Interestingly, many of the new Congress Pelosi now leads would not even be where they are if not for the threat Trump poses to Democracy. Women, and men, who refused to stand by and watch as this amoral man demonized the institutions that protect democracy, with his racist policies, his misogyny, in them he ignited a flame. A wave of change was sworn in against a wall of fear and ignorance that still threatens to swamp the Democracy that the Founding Fathers envisioned.
I myself do not understand, but there seems to be those who for whatever reason would swamp that Democracy with corruption, lies, and pandering to the circus that is the Trump White House, with the Senate nothing more than a mere puppet to the president; which is exactly what those founding fathers DID NOT want the Senate to be. The Senate is not a rubber stamp for the president of the United States.
The Senate plays a unique role in U.S. international relations. The Constitution authorizes the president to make treaties, but the president must then submit them to the Senate for its approval by a two-thirds vote.U.S. Senate: International Relations
To be sure, it is not all sunshine and roses today as the fight is just really and truly beginning. The days and weeks and months ahead will see more chaos and disinformation, more rhetoric, more lies from a man who just can’t face the truth, and all that will just become amplified. This reality show unfolding is hitting its climax, I hope, the final showdowns, the battles to turn the tide back towards the will of the people, as most American’s are not represented by this man who now holds this highest office.
This POTUS basically would appear to ignore his responsiblities in favour of his own greed, his own power, perhaps at the command of another.
His loyalists, the 40% who checked their family values at the door in order to make a deal with the devil to get what they wanted, watch as their toddler in chief stamps his feet and rattles his little hands against the cage he put himself in are blinded by his rhetoric and sabre-rattling.
The most difficult battle America faces today is a president who is surrounded by corrupt men, spouting Russian propaganda.
As David Frum says in a piece published at the Atlantic, amazing enough that any U.S. president would retrospectively endorse the Soviet invasion. What’s even more amazing is that he would do so using the very same falsehoods originally invoked by the Soviets themselves: “terrorists” and “bandit elements.”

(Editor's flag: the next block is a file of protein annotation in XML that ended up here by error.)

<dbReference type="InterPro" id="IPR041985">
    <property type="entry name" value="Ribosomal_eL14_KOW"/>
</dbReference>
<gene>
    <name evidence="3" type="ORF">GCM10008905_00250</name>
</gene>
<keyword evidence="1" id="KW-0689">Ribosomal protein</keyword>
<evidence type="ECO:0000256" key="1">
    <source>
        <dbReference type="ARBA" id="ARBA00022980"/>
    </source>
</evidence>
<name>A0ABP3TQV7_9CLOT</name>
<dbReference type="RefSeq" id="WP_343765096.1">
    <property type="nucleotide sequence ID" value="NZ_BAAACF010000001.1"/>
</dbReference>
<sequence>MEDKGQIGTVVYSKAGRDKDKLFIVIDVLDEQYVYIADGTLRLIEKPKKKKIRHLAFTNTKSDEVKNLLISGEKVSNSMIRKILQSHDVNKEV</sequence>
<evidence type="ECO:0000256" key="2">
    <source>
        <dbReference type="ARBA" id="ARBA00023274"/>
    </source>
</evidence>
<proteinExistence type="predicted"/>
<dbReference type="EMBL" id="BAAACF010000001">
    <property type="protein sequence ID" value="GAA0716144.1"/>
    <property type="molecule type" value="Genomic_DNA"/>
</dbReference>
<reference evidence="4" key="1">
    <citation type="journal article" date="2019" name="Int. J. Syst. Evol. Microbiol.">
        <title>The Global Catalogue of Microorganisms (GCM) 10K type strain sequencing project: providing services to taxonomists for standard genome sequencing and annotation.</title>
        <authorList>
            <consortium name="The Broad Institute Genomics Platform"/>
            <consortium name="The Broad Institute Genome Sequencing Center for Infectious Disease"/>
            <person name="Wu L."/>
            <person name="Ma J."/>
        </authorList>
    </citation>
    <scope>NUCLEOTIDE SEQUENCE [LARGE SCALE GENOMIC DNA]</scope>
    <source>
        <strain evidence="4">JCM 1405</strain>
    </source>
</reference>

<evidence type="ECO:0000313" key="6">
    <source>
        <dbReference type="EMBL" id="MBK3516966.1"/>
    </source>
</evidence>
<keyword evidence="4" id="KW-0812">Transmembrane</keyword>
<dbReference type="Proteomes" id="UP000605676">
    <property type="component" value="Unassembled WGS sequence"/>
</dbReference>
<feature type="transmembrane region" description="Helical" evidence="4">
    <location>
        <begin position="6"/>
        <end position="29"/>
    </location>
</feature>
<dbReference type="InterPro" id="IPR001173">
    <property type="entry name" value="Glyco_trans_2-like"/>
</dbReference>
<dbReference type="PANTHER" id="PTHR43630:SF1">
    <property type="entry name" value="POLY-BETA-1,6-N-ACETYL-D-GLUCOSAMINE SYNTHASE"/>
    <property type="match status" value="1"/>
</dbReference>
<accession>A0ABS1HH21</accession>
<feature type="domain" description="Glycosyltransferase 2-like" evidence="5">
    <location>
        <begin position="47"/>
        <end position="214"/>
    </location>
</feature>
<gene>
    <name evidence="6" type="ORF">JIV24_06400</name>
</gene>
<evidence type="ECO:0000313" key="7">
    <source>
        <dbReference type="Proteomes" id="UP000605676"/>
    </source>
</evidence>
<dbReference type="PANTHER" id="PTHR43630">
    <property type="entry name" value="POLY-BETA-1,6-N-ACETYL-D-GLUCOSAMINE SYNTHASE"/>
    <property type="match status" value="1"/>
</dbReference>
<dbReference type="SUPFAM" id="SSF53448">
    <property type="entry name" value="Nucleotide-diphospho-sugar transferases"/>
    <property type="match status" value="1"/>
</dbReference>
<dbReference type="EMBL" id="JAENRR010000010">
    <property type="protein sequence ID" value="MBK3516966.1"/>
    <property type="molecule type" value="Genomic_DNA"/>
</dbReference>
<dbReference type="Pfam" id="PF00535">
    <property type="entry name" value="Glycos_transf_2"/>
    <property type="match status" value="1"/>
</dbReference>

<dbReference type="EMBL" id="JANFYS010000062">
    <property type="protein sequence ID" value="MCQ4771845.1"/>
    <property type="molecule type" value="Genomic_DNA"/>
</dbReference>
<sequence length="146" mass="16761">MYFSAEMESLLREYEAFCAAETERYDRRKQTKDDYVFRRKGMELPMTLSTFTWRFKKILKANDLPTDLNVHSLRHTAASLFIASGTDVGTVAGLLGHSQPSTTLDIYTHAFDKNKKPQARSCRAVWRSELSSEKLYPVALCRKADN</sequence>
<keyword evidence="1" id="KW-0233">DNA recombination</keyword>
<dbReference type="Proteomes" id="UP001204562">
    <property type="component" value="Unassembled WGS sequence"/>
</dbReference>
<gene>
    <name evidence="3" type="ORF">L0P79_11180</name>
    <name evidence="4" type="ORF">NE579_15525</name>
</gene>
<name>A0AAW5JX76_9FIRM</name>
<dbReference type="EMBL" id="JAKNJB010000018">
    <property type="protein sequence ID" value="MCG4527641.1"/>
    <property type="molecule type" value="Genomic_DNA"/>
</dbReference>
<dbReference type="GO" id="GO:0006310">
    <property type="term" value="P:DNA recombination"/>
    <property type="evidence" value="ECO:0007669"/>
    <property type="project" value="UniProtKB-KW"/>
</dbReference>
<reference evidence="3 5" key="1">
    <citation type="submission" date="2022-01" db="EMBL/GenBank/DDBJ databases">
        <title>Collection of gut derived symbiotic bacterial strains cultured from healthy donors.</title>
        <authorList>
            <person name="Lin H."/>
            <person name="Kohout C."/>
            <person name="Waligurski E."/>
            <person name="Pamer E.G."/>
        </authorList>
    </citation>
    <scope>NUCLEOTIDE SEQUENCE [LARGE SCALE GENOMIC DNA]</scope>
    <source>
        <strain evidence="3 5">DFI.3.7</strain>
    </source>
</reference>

It is primarily to this concern that I believe the new Congress will focus and should focus. As clearly there are many issues facing American’s that are important, and as much as I believe healthcare, infrastructure and a host of other issues need to be dealt with, the rooting out of this man’s possible treasonous connections and foreign influence is far more pressing as it threatens the very autonomy that lies at the foundation of American democracy.
On Maddow, last night she covered this bizarre and uncharacteristic interest Trump has in fairly obscure elements of history, with a decidedly Russian point and view. It is very unsettling to hear a president of the United States parroting Russian propaganda on American TV. [see 1st part of that Maddow vid here ].
I mean, you want to get down to the nitty-gritty, the one thing that those founding fathers and the early government agreed on, and believe me they had some fairly salacious battles over issues such as slavery and federal power, what they wholeheartedly agreed upon, what the bases for everything, was the autonomy of this new nation they envisioned.
Right now the most important issue at stake is the protection from a president who is more and more acting like Putin’s puppet, and how deep into his administration does this go?
It is to this arena that Pelosi regains her speakership, and it is a valuable asset to have such a speaker at such a time, to have the experience and wisdom of such a person is beyond value, it may just be paramount to winning the battles that democracy is facing down yonder in the country of my birth.
Personally, it feels much more comfortable, more familiar with a grandmother in that role.